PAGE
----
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The Iiwi (Vestiaria coccinea), pronounced ee-EE-vee, is a "hummingbird-niched" species of Hawaiian honeycreeper and the only member of the genus Vestiaria. It is one of the most plentiful species of this family, many of which are endangered or extinct. The Iiwi is a highly recognizable symbol of Hawaii. The Iiwi is the third most common native land bird in the Hawaiian Islands. Large colonies of Iiwi inhabit the islands of Hawaii and Kauai, with smaller colonies on Molokai and Oahu. Iiwi were extirpated from Lānai in 1929. Altogether, the remaining populations total 350,000 individuals, but are decreasing.
The adult iiwi is mostly scarlet , with black wings and tail and a long, curved, salmon-colored bill used primarily for drinking nectar. The contrast of the red and black plumage with surrounding green foliage makes the Iiwi one of Hawaii's most easily-seen birds. Younger birds have a golden plumage with more spots and ivory bills and were mistaken for a different species by early naturalists. Even though it was used in the feather trade, was less affected than the Hawai'i mamo because it was not as sacred to Hawaiians. The Iiwis feathers were highly prized by Hawaiian alii (nobility) for use in decorating ahuula (feather cloaks) and mahiole (feathered helmets), and such uses gave the species its scientific name: vestiaria, which comes from the Latin for clothing, while coccinea means scarlet-colored. The bird is often mentioned in Hawaiian folklore. The Hawaiian song "Sweet Lei Mamo" includes the line "The i'iwi bird, too, is a friend". The bird is capable of hovering, much like hummingbirds. Its peculiar song consists of a couple of whistles, the sound of balls dropping in water, the rubbing of balloons together, and the squeaking of a rusty hinge. At one time the difference in appearance between adults and young gave rise to the belief that they were separate species. Observations of young birds moulting into adult plumage resolved this confusion.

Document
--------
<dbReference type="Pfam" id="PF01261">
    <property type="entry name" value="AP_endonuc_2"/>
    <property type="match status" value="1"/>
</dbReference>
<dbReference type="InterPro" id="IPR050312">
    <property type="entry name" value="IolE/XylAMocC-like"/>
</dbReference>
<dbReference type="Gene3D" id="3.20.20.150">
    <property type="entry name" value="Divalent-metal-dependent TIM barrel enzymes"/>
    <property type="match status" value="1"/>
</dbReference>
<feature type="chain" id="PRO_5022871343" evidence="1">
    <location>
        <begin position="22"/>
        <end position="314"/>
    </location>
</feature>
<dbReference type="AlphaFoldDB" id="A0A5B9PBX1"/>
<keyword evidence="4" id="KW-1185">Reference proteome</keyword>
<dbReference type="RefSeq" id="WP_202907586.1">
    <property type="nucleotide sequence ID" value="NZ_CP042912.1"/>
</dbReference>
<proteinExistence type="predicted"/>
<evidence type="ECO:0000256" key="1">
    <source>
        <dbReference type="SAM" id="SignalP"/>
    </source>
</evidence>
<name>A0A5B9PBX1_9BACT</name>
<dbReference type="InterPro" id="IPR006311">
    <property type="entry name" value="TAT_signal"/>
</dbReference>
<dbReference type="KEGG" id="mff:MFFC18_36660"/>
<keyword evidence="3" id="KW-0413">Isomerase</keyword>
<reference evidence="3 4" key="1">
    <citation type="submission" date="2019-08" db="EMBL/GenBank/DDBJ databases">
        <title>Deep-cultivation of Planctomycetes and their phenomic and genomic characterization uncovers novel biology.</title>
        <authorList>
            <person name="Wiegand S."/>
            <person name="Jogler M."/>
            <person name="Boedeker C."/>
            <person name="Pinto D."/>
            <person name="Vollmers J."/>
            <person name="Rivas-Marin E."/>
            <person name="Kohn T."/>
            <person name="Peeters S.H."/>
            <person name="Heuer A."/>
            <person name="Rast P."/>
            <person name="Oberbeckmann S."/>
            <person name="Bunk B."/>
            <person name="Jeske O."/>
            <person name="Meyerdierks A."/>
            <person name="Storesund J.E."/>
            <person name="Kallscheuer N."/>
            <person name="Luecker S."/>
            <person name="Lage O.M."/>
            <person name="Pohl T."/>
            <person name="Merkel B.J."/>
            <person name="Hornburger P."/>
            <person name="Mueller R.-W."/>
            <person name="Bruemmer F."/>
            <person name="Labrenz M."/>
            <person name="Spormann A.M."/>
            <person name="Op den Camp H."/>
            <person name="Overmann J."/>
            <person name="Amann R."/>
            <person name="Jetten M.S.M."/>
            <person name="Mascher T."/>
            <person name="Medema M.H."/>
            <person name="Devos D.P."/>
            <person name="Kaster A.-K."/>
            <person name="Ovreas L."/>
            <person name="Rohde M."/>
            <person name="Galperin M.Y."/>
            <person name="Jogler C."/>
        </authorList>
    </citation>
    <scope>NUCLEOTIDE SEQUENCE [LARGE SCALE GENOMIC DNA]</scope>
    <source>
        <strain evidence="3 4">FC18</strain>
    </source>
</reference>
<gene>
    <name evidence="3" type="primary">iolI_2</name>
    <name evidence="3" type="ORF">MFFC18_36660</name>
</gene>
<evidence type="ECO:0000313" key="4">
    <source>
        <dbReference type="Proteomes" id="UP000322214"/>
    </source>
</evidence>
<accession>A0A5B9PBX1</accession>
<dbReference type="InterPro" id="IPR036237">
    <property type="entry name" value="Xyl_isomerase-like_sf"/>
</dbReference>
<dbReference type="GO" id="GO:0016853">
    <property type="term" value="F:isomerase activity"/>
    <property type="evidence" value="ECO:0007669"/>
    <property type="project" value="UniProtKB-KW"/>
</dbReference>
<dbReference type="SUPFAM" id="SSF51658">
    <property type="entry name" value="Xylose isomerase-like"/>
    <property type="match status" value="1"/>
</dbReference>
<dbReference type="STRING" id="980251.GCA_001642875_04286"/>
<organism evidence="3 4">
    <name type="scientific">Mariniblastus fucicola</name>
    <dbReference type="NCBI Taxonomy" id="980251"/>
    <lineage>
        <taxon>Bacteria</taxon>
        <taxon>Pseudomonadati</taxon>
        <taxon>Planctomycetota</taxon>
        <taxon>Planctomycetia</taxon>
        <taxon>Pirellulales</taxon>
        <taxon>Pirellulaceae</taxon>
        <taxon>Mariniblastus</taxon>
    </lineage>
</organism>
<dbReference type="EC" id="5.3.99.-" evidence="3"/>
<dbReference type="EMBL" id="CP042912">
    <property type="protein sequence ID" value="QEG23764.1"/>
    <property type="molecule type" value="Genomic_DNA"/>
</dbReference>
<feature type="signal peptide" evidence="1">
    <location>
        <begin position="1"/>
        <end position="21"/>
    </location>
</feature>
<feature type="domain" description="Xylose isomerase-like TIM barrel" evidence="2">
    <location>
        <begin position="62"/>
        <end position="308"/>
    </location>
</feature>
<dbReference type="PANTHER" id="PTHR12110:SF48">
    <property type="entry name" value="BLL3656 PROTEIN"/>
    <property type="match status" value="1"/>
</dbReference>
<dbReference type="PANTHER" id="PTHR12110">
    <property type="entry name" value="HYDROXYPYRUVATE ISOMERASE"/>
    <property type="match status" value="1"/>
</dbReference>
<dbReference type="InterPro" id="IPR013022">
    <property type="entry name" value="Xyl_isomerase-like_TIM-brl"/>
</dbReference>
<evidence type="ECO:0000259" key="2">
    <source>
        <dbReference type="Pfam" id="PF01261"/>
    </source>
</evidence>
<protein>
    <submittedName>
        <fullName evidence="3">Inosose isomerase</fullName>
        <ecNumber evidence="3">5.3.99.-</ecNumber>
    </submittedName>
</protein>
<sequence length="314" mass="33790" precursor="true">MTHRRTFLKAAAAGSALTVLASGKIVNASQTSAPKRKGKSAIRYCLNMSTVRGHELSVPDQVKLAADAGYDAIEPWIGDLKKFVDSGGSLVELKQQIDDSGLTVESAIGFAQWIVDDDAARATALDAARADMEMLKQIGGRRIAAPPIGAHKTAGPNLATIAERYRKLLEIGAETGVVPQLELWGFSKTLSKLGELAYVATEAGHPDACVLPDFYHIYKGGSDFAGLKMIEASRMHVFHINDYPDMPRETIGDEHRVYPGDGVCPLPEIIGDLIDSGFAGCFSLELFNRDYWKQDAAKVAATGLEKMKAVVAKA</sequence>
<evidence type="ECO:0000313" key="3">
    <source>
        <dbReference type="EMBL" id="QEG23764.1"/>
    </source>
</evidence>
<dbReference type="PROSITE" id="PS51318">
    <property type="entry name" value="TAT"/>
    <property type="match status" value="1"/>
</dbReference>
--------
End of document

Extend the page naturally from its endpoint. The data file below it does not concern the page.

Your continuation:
The long bill of the Iiwi assists it to extract nectar from the flowers of the Hawaiian lobelioids, which have decurved corollas. From 1902 the lobelioid population declined dramatically, and the Iiwi shifted to nectar from the blossoms of ōhia lehua (Metrosideros polymorpha) trees. Iiwi also eat small arthropods.
These birds are altitudinal migrants; they follow the progress of flowers as they develop grow at increasing altitudes throughout the year. Seeking food at low elevation exposes it to low elevation disease organisms and high mortality. The birds are able to migrate between islands and it is because of this that the Iiwi has not gone extinct on smaller islands such as Molokai.
In the early winter in January to June, the birds pair off and mate as the ōhia plants reach their flowering maximum. The female lays two to three eggs in a small cup shaped nest made from tree fibers, petals, and down feathers. These bluish eggs hatch in fourteen days. The chicks are yellowish-green marked with brownish-orange. The chicks fledge in twenty-four days and soon attain adult plumage.
Linguists derive the Hawaiian language word Iiwi from Proto-Nuclear Polynesian *kiwi, which in central Polynesia refers to Numenius tahitiensis, the Bristle-thighed Curlew, a migratory bird. The long decurved bill of the curlew somewhat resembles that of the Iiwi.
Although Iiwi are still fairly common on most of the Hawaiian islands, they are rare on Oahu and Molokai and no longer found on Lānai. Most of the decline was from loss of habitat, as native forests were cleared for farming, grazing and development. Plentiful in two parts of its range, it is listed as a threatened species because of small populations in some of its range and its susceptibility to fowlpox and avian influenza. Ninety percent of all exposed Iiwi died and the other ten percent were weakened but survived. Habitat restoration projects removed non-native/invasive plants and animal species, including on the Island of Hawaii, around Mauna Kea. Smaller lobelia populations forced Iiwi to target ōhia trees. Introduced diseases, particularly avian malaria (Plasmodium relictum) spread by mosquitoes. In a series of challenge experiments involving avian malaria, more than half of the Iiwi tested died from a single infected mosquito bite. Iiwi generally survive at higher elevations where temperatures are too cool for mosquitoes. Many disease-susceptible endemic birds became rare to absent at lower elevations, even in relatively intact native forest. The Iiwi were also removed when forests were replaced with farms, plantations, towns, and alien forests. Altitudinal migration complications population assessment. On Molokai, The Nature Conservancy preserved habitat by fencing off areas within several nature reserves to keep out pig populations. The pigs create wallows which serve as incubator sites for mosquito larvae, which in turn spread avian malaria. Iiwi was formerly classified as a Near Threatened species by the IUCN, but recent research has proven that it was rarer than previously believed. Consequently, it was uplisted to Vulnerable status in 2008. iwi birds...